Memories of a local hero ...

Ian with some of the newspaper cuttings and photos he received from Mr Bisset (Photo: Dave Scott).Ian with some of the newspaper cuttings and photos he received from Mr Bisset (Photo: Dave Scott).
Ian with some of the newspaper cuttings and photos he received from Mr Bisset (Photo: Dave Scott).
A Cupar man who's devoted most of his life to the local football team has been enjoying a trip down memory lane thanks to a surprise Christmas gift.

Ian Balsillie, whose name has been synonymous with Cupar Hearts AFC for decades, was taken aback when the postie arrived with a package containing a bundle of cuttings and other memorabilia commemorating what was arguably the team’s finest hour - the final of the Scottish Amateur Cup at Hampden Park in 1950.

The treasure trove had been sent by David Bisset, a former secretary of Cupar Hearts and treasurer of what was then Cupar Town Council.

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He and Ian have kept in touch ever since 1972, when David relocated down south with his job at the British Sugar Corporation.

It was a sweltering hot day when Cupar Hearts took on Queen’s Park before a relatively modest crowd of around 6000.

According to newspaper reports of the time, the Fifers weren’t at all awed by their surroundings, and put on a courageous display.

In the end they were beaten by a single goal scored in the dying seconds of the game, but still arrived back in town to a heroes’ welcome, thanks in no small measure to the spirited performance by their goalie, 18-year-old Andy Curran.

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Andy, who died in April 2013 at the age of 80, made such an impression on Hampden that day that the victorious team bore him aloft on their shoulders to the pavilion and even gave him the cup to carry.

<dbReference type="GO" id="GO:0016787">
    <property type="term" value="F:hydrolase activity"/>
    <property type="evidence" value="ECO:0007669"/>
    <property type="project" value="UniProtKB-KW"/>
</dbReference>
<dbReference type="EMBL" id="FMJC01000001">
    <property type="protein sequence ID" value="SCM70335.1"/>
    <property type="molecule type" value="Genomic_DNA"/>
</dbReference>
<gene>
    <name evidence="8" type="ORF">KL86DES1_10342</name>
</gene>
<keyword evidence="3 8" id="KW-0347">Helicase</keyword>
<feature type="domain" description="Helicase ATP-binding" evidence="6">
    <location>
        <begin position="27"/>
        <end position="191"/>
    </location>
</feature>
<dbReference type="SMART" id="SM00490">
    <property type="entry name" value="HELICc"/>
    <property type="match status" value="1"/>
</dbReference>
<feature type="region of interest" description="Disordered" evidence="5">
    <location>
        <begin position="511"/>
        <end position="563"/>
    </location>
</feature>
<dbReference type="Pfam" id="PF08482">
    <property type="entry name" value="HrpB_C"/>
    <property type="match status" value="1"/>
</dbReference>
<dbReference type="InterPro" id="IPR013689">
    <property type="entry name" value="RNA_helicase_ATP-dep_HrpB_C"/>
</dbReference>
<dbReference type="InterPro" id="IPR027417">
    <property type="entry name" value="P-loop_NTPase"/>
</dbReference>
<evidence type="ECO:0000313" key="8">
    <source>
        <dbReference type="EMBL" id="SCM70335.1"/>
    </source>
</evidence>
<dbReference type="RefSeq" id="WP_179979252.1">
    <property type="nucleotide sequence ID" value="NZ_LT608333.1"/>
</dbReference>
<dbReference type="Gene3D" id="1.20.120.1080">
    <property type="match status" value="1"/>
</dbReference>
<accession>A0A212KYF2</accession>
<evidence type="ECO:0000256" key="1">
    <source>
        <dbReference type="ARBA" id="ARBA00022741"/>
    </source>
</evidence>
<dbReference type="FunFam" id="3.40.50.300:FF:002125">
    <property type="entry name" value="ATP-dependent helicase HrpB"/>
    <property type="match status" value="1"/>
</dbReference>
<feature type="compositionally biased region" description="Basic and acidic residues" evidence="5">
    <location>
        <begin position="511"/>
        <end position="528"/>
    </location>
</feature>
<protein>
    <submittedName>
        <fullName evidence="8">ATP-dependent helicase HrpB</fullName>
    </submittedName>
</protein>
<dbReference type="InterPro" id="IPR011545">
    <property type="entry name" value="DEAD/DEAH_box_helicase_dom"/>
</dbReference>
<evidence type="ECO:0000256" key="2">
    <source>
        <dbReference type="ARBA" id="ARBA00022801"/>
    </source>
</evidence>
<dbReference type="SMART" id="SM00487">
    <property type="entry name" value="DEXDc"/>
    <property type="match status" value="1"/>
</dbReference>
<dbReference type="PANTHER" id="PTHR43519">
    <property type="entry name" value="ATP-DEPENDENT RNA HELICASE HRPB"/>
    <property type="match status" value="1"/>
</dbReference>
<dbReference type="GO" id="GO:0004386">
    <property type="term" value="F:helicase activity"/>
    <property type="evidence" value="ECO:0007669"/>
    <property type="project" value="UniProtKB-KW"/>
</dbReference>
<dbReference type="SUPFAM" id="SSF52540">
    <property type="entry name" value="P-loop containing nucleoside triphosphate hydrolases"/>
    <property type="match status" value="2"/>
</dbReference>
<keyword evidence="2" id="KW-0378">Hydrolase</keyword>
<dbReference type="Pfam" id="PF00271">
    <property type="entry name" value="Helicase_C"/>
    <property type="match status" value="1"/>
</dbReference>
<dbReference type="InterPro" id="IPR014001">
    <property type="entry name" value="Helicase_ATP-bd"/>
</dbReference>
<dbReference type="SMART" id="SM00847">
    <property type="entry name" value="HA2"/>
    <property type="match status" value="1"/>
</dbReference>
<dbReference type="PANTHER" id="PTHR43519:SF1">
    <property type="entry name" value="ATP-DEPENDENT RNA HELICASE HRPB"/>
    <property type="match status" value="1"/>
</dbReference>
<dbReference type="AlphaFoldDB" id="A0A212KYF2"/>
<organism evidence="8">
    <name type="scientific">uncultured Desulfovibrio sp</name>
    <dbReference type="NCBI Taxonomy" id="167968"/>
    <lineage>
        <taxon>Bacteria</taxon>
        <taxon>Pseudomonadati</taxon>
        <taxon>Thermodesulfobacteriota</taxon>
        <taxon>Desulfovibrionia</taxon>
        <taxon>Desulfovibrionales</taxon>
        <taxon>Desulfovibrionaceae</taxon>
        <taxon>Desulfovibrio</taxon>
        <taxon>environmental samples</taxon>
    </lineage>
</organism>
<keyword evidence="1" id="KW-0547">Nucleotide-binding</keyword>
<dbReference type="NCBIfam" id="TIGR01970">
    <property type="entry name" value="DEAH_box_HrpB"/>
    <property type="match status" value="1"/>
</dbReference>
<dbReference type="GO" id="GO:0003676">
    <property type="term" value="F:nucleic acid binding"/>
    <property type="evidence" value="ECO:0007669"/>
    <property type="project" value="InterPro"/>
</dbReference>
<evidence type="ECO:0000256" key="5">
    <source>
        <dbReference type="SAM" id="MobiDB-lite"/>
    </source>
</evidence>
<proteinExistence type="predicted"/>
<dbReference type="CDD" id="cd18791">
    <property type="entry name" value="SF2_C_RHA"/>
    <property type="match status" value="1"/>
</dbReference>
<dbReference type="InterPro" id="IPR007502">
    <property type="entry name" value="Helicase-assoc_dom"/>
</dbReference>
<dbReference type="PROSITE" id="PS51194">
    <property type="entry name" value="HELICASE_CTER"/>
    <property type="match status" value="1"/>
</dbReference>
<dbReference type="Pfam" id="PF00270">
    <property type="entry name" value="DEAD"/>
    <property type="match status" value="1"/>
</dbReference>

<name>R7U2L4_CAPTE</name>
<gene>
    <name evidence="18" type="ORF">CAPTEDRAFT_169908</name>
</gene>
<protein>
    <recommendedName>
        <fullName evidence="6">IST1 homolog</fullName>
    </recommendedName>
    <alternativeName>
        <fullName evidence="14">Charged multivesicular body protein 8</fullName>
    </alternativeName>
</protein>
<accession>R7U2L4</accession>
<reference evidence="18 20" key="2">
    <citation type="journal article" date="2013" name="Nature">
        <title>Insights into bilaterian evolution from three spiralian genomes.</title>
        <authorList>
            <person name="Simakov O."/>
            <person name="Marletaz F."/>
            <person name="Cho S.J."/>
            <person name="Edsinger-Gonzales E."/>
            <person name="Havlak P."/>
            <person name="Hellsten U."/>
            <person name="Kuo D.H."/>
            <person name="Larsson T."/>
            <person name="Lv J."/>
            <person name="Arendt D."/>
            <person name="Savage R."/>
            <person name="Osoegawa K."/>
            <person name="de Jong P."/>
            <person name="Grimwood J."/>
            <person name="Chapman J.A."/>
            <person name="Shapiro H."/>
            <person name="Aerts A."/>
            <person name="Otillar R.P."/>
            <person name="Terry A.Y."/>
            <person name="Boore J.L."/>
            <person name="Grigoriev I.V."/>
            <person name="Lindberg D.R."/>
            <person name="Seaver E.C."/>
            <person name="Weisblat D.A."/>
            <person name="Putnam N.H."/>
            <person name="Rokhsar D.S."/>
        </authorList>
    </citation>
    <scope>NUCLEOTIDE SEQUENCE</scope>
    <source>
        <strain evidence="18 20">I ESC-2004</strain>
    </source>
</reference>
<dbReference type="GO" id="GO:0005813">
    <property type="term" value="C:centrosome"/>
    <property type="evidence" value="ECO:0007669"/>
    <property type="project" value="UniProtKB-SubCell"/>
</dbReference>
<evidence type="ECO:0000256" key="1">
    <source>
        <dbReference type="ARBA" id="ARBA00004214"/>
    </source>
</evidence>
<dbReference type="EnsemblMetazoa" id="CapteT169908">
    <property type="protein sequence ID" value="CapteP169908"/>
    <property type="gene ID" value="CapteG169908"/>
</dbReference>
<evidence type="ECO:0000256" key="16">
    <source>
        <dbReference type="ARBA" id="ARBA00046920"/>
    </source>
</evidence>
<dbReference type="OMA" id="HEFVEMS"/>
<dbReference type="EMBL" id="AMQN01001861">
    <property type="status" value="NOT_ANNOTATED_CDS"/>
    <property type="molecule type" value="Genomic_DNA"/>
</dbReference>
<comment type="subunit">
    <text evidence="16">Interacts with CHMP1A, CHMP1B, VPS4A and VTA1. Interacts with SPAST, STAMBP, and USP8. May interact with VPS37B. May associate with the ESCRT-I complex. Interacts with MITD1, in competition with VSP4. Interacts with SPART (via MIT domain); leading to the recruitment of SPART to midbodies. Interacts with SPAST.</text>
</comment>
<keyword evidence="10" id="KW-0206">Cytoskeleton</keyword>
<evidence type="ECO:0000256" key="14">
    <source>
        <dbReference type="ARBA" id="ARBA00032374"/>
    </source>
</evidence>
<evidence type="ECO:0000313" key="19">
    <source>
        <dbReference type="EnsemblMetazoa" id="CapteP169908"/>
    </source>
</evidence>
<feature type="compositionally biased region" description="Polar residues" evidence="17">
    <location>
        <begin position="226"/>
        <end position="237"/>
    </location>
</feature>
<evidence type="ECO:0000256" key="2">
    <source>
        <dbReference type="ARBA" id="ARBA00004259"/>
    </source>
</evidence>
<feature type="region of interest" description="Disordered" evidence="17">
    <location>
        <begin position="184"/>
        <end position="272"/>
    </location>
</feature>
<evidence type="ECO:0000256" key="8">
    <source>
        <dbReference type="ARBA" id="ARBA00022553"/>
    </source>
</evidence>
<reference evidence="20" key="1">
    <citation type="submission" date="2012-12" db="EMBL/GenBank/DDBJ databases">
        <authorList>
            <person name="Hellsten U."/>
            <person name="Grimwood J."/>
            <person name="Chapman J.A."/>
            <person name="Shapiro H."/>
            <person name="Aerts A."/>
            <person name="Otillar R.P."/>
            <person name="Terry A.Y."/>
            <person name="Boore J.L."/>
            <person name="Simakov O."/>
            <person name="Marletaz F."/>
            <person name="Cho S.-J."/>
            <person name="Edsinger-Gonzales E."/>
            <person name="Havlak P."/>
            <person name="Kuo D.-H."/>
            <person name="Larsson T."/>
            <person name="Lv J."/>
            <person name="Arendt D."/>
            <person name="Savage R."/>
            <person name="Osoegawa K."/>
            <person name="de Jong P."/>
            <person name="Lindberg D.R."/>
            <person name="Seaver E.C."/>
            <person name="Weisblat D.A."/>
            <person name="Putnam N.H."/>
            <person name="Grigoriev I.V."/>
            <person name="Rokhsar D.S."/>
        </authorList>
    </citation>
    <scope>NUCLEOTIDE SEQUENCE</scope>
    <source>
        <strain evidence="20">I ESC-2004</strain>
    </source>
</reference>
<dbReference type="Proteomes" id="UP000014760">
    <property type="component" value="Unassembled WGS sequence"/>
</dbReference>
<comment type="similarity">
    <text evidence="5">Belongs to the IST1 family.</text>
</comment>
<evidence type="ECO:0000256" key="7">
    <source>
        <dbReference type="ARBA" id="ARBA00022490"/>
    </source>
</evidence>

At just 5’ 6”, Andy was nicknamed ‘Jack in the Box’ for his spirited performance, valiantly saving ball after ball until Jimmy Brown finally managed to put one past him in the 
89th minute.

Jack Harkness, a sports writer of the day, even went so far as describe Andy as the ‘hero of the day’ and the ‘Fifer who earned the freedom of Hampden.’

Before the match, Andy’s mum had sewn a lucky sixpence into his jersey, which was to remain in place throughout much of his playing career.

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He took it back to Hampden in 2007 when Hearts once again made it through to the Scottish Amateur Cup final, this time to be defeated by a single goal by Drumchapel United.

The sixpence was presented to Cupar Hearts following his death by his wife Violet and daughters Avril and Linda.

Andy’s talents took him away from Cupar for a while when he left to play junior football, but he would returned years later as coach and bag man and remained a passionate supporter of the team.

He also spent many years writing the match reports.

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